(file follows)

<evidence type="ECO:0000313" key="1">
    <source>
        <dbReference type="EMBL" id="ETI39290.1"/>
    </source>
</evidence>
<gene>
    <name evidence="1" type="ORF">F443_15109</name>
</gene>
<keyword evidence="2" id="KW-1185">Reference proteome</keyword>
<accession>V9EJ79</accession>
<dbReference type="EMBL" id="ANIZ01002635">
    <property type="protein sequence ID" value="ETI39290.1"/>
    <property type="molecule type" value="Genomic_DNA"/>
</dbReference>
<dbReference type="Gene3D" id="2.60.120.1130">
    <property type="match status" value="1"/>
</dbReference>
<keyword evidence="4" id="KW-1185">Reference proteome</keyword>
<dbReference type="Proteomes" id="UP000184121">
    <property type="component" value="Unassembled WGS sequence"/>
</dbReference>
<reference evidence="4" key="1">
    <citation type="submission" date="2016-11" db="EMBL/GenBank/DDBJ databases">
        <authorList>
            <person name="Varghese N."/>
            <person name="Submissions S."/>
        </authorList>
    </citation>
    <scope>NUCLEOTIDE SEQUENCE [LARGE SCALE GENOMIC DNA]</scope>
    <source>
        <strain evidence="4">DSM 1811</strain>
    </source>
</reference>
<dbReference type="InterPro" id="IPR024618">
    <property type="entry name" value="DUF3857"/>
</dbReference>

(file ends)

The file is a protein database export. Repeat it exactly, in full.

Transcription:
<evidence type="ECO:0000313" key="1">
    <source>
        <dbReference type="EMBL" id="ETI39290.1"/>
    </source>
</evidence>
<gene>
    <name evidence="1" type="ORF">F443_15109</name>
</gene>
<keyword evidence="2" id="KW-1185">Reference proteome</keyword>
<accession>V9EJ79</accession>
<dbReference type="EMBL" id="ANIZ01002635">
    <property type="protein sequence ID" value="ETI39290.1"/>
    <property type="molecule type" value="Genomic_DNA"/>
</dbReference>
<dbReference type="Gene3D" id="2.60.120.1130">
    <property type="match status" value="1"/>
</dbReference>
<keyword evidence="4" id="KW-1185">Reference proteome</keyword>
<dbReference type="Proteomes" id="UP000184121">
    <property type="component" value="Unassembled WGS sequence"/>
</dbReference>
<reference evidence="4" key="1">
    <citation type="submission" date="2016-11" db="EMBL/GenBank/DDBJ databases">
        <authorList>
            <person name="Varghese N."/>
            <person name="Submissions S."/>
        </authorList>
    </citation>
    <scope>NUCLEOTIDE SEQUENCE [LARGE SCALE GENOMIC DNA]</scope>
    <source>
        <strain evidence="4">DSM 1811</strain>
    </source>
</reference>
<dbReference type="InterPro" id="IPR024618">
    <property type="entry name" value="DUF3857"/>
</dbReference>